Posted by: kevo on January 19, 2011 at 9:21 AM | PERMALINK

Good riddance. As nauseating a person that there ever was who was placed into a position of power to hurt soooo many less fortunate of those among us. Did I mention, good riddance?

Posted by: stevio on January 19, 2011 at 9:34 AM | PERMALINK

The only reason he supported DADT is because he is a total warhawk and gays can fight and die like everyone else. Do gays serve in Israel?

Posted by: MsJoanne on January 19, 2011 at 9:59 AM | PERMALINK

Joe Lieberman: First, last and always in the poc ket of the insurance companies. That's all you need to know.

Posted by: Jose Padilla on January 19, 2011 at 10:00 AM | PERMALINK

IIRC, wasn't Joe Obama's mentor in the US Senate?

It makes one wonder how much their similarities drew them together in the first place, or how much Obama really did learn from Holy Joe.

In any case, Joe is smart to see the writing on the wall and leave gracefully.

Posted by: jcricket on January 19, 2011 at 10:03 AM | PERMALINK

F*CK Joe LIEbermann!!!

Good riddance! Don't let the door hit you in the @ss.

Posted by: HappyOldVet on January 19, 2011 at 10:29 AM | PERMALINK

"Perhaps most strikingly, Lieberman was chiefly responsible for killing the public option in the health care debate..."

Lieberman also killed the alternative plan that I liked too--the ability for persons (55 or over?) to buy into Medicare. All Democratic Senators were on board (including Ben Nelson, Conrad, and other conserva-Dems). But when Lieberman learned that liberals liked it, he decided that there must be something wrong with it and said he would filibuster the health care legislation because of it.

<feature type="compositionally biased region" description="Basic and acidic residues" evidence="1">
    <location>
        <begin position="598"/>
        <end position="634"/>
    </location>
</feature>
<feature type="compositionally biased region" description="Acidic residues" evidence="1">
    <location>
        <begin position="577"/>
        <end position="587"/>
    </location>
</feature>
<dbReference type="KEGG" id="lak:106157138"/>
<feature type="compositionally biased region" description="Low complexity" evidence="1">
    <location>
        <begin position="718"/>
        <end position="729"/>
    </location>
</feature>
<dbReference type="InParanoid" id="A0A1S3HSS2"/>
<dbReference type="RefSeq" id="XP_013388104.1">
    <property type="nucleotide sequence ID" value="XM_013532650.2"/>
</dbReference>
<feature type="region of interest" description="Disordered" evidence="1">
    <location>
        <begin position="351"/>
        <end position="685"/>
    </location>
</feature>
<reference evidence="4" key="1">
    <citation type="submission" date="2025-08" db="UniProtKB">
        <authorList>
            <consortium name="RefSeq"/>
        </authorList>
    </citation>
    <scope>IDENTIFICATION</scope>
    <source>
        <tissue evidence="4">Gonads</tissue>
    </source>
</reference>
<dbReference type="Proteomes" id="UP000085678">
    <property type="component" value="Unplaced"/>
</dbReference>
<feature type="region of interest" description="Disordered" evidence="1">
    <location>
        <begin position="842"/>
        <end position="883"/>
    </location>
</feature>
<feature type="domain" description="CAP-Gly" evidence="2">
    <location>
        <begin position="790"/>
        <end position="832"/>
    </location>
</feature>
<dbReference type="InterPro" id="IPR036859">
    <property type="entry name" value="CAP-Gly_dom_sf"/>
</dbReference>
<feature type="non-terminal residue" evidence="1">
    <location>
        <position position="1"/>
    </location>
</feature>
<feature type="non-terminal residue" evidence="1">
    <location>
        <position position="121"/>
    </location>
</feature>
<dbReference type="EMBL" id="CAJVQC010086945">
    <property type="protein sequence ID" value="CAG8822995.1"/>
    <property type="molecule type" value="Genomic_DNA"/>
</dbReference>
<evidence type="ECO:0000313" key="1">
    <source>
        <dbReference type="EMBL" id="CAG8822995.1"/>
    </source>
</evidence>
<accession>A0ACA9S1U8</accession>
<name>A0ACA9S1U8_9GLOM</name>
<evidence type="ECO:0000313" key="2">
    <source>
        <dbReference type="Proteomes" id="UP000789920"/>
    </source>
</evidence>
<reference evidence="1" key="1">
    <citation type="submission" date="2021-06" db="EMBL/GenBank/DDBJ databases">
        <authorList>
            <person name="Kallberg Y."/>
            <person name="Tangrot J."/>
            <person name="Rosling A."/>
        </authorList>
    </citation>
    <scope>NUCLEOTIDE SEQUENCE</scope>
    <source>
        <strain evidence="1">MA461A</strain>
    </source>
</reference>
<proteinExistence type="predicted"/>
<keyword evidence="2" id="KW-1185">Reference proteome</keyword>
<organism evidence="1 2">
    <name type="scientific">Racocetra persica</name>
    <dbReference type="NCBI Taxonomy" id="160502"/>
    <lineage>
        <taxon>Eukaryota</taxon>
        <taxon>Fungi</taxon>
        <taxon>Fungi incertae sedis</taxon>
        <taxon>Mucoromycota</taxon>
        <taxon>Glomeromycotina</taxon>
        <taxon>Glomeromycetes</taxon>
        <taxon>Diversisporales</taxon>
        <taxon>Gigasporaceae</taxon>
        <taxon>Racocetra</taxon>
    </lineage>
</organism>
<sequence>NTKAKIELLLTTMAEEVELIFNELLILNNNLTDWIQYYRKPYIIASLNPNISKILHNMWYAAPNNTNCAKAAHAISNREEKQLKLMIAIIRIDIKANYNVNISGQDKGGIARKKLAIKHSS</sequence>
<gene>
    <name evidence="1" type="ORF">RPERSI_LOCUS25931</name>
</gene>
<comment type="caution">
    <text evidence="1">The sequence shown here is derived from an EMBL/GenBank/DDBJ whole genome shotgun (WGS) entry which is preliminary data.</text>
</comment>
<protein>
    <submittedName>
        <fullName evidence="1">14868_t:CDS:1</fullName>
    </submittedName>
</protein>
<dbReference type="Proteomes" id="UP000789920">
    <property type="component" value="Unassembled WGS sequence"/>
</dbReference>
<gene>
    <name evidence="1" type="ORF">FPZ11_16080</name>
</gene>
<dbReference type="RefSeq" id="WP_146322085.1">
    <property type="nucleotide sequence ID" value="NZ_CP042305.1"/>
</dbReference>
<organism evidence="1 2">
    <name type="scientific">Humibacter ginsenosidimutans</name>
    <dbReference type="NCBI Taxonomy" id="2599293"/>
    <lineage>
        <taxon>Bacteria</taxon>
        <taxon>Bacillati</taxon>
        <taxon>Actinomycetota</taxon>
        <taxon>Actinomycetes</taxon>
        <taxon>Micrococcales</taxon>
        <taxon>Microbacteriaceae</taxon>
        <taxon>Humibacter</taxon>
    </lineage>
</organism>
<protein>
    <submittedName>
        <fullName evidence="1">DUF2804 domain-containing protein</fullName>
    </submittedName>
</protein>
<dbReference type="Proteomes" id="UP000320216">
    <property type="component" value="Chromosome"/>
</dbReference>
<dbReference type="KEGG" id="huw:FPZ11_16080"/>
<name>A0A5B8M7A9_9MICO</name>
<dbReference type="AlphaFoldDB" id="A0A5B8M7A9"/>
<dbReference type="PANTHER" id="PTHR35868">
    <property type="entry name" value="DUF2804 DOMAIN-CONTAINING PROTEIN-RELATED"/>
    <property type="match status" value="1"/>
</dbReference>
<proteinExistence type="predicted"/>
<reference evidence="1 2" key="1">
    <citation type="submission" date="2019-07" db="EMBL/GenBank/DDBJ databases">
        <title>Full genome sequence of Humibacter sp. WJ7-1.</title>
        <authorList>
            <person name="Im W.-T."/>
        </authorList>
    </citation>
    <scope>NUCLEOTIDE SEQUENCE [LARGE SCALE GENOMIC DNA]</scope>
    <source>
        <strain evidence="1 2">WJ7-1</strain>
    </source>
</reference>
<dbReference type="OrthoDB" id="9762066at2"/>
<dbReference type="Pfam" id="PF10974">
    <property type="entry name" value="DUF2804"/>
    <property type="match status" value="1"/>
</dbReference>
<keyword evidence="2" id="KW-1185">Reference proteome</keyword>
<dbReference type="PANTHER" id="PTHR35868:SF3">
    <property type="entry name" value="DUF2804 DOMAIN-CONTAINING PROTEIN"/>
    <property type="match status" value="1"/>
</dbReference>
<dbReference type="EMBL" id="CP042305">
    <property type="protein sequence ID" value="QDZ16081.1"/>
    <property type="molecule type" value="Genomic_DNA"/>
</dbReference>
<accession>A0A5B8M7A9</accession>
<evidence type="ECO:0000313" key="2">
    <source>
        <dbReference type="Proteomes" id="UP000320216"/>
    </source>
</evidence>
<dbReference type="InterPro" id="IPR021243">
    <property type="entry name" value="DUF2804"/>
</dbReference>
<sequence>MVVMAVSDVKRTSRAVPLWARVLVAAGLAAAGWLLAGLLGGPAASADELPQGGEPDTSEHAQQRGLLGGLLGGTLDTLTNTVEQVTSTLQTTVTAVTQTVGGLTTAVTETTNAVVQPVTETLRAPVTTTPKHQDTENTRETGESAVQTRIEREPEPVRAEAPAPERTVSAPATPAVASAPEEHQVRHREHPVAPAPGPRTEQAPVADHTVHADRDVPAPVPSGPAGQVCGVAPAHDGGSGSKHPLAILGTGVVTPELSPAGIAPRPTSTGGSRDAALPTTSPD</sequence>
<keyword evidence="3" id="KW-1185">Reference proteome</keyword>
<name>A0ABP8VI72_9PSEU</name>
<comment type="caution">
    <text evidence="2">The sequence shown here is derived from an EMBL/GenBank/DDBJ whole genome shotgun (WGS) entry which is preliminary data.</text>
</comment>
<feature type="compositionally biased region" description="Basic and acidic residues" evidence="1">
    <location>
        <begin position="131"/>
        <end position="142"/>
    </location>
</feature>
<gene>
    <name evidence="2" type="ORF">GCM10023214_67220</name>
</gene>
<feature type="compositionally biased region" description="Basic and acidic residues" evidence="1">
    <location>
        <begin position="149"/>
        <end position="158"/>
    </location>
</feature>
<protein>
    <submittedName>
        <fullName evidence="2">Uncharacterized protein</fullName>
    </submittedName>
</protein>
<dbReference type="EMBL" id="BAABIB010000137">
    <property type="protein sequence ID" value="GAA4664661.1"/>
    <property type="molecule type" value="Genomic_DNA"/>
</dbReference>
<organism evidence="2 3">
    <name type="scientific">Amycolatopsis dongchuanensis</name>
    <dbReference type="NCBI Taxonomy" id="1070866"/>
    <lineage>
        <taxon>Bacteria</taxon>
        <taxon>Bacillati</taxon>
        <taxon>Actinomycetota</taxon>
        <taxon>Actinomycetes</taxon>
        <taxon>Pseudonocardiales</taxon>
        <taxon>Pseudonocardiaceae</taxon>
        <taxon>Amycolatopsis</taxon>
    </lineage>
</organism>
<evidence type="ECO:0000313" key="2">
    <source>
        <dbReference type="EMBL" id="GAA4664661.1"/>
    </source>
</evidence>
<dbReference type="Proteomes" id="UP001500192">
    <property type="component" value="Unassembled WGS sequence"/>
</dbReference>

In this case, Connecticut has set an example for the rest of us. When given a choice between a Dem and a Republican, go with the Democrat. But never give up on finding better Democrats.

Posted by: Chris on January 19, 2011 at 10:30 AM | PERMALINK

"Perhaps most strikingly, Lieberman was chiefly responsible for killing the public option..."

I was waiting for you to get to this.

I guess the only thing I'd add is, does anyone think if Gore had picked a better VP candidate in 2000 -- say, Sen. Graham from Fla. (or let's face it, anyone else) -- that the results might've been a bit different? We're not talking huge numbers here.

Posted by: leo on January 19, 2011 at 10:55 AM | PERMALINK

While I enjoy a tall, cool glass of schadenfreude, Lieberman will be sorting through offers for a high-paying lobbyist job.

Posted by: Gregory on January 19, 2011 at 11:26 AM | PERMALINK

Joe's going for his big payday. He'll be making the rounds, collecting his IOUs, and as some have mentioned, probably end up at Fox as the token "liberal."

Then he'll retire to his real constituency: Israel.

Posted by: bdop4 on January 19, 2011 at 11:32 AM | PERMALINK
Lieberman also had a very strong record on reproductive rights, which is more than can be said about many of his "centrist" brethren

You never heard of the term "Rape Gurney Joe"?

Posted by: bay of arizona on January 19, 2011 at 6:01 PM | PERMALINK



Read Jonathan Rowe remembrance and articles
Email Newsletter icon, E-mail Newsletter icon, Email List icon, E-mail List icon Sign up for Free News & Updates

Advertise in WM

buy from Amazon and
support the Monthly